Acquiescence is a legal concept that determines the boundary line between two properties and overrules the boundary listed in the deeds. If the law of acquiescence applies, one property owner loses title to some amount of land and the other property owner gains it.
The law of acquiescence is concerned with adjoining property owners, both of whom are mistaken about where the line between their property is. Adjoining property owners may treat a boundary line, often a fence, as the property line incorrectly. If the law of acquiescence applies, then one property owner will lose all legal title to some amount of land. This is similar to the doctrine of adverse possession, however there is no requirement that the actions be hostile, instead it is based on a mutual mistake.
In most states, the law of acquiescence can apply in three situations:
- Dispute and agreement – If the property owners have a dispute about where the boundary is and come to an agreement to settle the dispute, this agreed upon boundary line becomes the legal boundary, no matter what is listed in the deeds.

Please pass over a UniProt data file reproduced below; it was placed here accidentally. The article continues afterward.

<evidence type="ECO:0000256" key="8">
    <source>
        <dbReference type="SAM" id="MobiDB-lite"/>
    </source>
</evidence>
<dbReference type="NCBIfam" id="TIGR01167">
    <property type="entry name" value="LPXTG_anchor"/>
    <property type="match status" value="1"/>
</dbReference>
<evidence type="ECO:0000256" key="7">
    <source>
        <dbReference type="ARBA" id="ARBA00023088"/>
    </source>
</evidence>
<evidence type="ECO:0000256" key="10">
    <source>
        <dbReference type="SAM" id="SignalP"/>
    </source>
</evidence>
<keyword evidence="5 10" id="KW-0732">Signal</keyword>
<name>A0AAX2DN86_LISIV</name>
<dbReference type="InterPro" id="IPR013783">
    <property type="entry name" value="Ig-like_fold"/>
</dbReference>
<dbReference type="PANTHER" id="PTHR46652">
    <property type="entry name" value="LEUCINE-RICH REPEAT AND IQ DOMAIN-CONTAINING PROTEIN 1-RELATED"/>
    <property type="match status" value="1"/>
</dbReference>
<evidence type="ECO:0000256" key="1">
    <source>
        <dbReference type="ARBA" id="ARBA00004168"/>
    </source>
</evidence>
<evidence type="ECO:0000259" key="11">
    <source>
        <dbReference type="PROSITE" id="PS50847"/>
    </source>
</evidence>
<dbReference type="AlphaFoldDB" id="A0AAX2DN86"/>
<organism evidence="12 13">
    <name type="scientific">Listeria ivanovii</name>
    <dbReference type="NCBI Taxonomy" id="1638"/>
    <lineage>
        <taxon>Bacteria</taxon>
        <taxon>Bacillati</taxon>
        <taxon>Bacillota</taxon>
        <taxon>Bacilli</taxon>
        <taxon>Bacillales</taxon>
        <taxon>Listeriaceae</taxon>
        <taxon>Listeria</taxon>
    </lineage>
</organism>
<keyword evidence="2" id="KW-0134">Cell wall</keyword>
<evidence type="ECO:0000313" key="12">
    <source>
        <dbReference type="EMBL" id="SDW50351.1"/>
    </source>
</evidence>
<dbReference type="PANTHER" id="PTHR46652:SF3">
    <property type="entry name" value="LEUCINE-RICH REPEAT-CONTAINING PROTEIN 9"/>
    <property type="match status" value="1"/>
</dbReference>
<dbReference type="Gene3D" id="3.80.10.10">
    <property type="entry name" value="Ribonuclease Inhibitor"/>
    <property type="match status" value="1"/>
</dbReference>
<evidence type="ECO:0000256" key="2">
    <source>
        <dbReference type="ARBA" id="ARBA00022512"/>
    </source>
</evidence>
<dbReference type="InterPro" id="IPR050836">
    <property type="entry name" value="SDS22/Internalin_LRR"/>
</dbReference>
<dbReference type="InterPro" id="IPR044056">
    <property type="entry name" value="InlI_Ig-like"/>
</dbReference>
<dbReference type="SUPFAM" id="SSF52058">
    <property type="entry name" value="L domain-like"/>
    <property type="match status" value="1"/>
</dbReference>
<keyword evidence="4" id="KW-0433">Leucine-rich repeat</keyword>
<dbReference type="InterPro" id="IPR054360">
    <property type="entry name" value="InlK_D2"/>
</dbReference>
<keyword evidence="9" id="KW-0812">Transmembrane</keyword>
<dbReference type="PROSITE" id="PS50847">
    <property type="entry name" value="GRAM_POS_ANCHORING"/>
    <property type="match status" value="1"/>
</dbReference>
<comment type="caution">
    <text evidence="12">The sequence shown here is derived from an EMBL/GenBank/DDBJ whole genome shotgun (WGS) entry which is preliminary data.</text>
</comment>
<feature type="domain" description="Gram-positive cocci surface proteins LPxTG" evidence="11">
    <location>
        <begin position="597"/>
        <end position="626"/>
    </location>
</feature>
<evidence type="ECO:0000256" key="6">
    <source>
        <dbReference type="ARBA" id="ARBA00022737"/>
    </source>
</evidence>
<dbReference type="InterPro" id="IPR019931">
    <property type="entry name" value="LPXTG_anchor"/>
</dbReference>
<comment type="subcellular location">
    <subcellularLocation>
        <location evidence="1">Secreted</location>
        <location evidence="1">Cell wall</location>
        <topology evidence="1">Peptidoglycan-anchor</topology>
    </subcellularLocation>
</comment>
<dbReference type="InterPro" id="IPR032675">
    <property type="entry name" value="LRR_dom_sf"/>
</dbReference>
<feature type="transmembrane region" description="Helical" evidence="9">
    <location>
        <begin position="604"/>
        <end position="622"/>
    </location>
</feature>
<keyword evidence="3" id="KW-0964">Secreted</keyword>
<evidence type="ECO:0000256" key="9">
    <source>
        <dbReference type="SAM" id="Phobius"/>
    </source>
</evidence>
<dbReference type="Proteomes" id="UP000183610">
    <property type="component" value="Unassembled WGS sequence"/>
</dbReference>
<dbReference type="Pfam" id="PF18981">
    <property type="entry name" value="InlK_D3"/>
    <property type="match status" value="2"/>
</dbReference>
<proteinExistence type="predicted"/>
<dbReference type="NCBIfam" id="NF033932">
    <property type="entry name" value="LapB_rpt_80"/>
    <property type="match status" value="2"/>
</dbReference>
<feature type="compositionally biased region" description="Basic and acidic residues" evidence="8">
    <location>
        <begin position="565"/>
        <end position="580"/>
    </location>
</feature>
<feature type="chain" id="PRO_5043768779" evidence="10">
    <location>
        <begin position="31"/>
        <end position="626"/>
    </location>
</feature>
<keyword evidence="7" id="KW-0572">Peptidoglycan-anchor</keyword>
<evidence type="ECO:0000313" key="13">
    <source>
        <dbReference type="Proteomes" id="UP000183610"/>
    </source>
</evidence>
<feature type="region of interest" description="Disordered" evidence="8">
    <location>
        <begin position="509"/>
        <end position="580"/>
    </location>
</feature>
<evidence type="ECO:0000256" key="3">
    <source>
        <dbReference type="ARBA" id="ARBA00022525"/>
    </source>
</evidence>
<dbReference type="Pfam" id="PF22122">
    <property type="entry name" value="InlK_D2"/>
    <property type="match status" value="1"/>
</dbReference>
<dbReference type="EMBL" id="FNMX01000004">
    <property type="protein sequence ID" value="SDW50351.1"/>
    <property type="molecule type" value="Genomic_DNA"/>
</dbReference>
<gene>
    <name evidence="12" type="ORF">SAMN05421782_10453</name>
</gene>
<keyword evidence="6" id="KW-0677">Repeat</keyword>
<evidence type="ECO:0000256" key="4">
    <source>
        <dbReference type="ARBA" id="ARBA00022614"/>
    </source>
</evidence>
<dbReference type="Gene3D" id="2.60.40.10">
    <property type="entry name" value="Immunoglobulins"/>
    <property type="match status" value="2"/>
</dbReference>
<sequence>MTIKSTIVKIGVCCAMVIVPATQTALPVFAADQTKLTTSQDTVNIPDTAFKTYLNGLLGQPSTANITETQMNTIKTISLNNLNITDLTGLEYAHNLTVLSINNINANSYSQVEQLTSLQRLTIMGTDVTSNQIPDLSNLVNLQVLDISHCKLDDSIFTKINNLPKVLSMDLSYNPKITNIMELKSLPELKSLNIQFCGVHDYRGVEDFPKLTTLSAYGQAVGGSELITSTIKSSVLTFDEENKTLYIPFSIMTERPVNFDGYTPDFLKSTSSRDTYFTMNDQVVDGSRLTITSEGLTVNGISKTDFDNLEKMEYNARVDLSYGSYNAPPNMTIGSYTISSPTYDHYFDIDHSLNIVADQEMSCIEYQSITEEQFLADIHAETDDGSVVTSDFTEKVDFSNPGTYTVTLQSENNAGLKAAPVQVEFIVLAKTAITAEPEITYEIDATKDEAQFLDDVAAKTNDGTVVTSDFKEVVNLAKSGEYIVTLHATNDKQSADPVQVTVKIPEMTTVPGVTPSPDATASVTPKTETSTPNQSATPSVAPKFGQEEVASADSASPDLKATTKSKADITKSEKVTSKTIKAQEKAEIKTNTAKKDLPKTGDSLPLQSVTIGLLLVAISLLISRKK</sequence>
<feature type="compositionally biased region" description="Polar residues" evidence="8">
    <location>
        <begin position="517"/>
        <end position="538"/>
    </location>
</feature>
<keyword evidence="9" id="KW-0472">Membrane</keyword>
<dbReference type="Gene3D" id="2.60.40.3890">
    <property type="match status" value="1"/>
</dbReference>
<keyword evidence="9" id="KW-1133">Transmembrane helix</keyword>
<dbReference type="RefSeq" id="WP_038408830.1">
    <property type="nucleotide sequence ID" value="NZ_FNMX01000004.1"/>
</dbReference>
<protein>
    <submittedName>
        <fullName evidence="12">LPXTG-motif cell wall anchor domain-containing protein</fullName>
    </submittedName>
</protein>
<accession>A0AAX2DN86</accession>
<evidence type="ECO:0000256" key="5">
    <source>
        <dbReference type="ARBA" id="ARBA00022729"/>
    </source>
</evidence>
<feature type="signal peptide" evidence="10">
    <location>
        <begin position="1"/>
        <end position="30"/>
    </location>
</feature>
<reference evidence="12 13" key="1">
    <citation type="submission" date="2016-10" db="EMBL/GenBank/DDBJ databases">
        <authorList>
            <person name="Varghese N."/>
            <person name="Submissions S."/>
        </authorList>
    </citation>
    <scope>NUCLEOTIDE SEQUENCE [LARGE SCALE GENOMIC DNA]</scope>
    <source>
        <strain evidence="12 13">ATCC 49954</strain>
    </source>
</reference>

- Acquiescence for a statutory period – If one landowner treats a line as the dividing line between the property for the amount of time required by statute without objection from the neighbor, this line will become the legal boundary. The statutory period is usually quite long, often 15 years.
- Intention to deed to boundary line – This situation arises when a property owner intends to deed the property with the boundary line but mistakenly uses an incorrect description. In this case, the acquiescence to the intended boundary will fix the mistake.
It can sometimes be difficult to determine where the boundary is between two pieces of property. If you have any doubt about the boundary to your property, you should speak to a property lawyer to avoid losing title to land that is legally yours. A lawyer can advise you of your options as a property owner and represent you in court.